Petition at 10 Downing Street for pay for ALL servicemen

Discussion in 'Current Affairs' started by Blondie, Sep 19, 2007.

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  1. Signed with pleasure

  2. Ditto :thumright:
  3. Seaweed

    Seaweed War Hero Book Reviewer

    Signed. Can't wait for the weasel words of the official brushoff which will follow, drafted by an MoD civilian.
  4. Signed :rendeer:
  5. Though I have signed I do believe that going to war is what we who have served in the armed forces are trained to do. It is what we sign up to do and we know the pay and conditions of service.
    My main concern is that OUR services are supposed to be for the defence of OUR country, at present we have young men and women being killed defending causes that they may not believe in.
  6. Slim

    Whilst in principle I broadly agree with the sentiment I'd argue that the T&Cs are best suited to someone who doesn't actually move around within whichever service they belong to. The realities of moving between jobs, leading to, for example, a higher frequency of deployment than is planned is not well compensated by the current reward system. Of course it could be said that the same dynamic allows others to do somewhat less than the planned frequency.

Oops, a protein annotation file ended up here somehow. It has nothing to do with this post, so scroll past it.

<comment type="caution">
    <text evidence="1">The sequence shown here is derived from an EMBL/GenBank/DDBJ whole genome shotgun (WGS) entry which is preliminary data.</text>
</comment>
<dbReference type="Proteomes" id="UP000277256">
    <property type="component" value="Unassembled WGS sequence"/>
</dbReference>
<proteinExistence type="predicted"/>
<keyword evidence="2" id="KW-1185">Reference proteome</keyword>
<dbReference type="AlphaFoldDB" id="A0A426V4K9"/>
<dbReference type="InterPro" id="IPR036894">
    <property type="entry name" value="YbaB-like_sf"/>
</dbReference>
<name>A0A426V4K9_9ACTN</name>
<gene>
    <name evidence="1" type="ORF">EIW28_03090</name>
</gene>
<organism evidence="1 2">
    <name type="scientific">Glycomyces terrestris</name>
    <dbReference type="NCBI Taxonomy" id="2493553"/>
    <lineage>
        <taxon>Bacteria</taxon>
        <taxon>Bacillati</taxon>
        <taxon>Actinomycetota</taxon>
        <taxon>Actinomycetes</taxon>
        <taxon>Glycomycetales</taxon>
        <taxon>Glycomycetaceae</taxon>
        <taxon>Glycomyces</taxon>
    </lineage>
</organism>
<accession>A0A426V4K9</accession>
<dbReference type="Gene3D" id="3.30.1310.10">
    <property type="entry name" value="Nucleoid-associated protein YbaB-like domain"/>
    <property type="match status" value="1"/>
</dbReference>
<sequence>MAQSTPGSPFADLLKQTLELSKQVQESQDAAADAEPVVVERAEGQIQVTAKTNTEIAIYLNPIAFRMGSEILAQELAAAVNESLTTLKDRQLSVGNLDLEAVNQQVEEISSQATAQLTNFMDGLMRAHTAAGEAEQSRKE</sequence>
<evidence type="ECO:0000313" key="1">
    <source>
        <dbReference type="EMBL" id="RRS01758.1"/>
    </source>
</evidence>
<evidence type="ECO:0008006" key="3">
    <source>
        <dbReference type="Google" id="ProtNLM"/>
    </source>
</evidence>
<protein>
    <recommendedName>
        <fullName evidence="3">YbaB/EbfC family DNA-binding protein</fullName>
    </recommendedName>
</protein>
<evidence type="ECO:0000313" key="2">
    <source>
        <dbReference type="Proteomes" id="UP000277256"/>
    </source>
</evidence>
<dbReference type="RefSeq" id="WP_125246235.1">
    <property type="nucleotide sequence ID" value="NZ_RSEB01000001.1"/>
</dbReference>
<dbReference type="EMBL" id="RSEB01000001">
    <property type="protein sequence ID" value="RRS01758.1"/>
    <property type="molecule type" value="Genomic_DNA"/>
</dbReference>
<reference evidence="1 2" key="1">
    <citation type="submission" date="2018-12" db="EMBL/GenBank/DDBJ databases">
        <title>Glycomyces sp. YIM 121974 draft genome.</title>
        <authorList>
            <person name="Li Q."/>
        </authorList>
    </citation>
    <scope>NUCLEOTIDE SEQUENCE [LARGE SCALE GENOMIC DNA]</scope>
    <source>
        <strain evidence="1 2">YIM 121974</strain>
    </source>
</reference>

I think the reality is that after years of below inflation pay awards the rewards system is significantly less attractive than it was since the last big shake-up. Servicemen and women have lot parity with their peers in other public sector areas.

    Notwithstanding all of that I don't see an improvement any time soon. The Comprehensive Spending Review is due out soon, and I anticipate it won't look good for most departments.
  7. Actually I almost agree with slim on this one.Thing is the link actually says ''FRONTLINE'' troops. I totally agree with that.I dont think servicemen/women sat in the rear or bobbing around on a T42 in the gulf count as frontline troops.Where as troops be they sailors,soldiers or airmen risking there life everyday in Helmand or down town Basra should get more pay.
  8. The problem with to days conflicts are that basically they are nothing to do with the UK
    During the Falklands our troops were fighting for a British protectorate and Brutish citizens.
    Problems first arose during the first Gulf war. If Kuwait had not got oil would we have gone in?
    Same with the second gulf war and what are we doing in Afghanistan?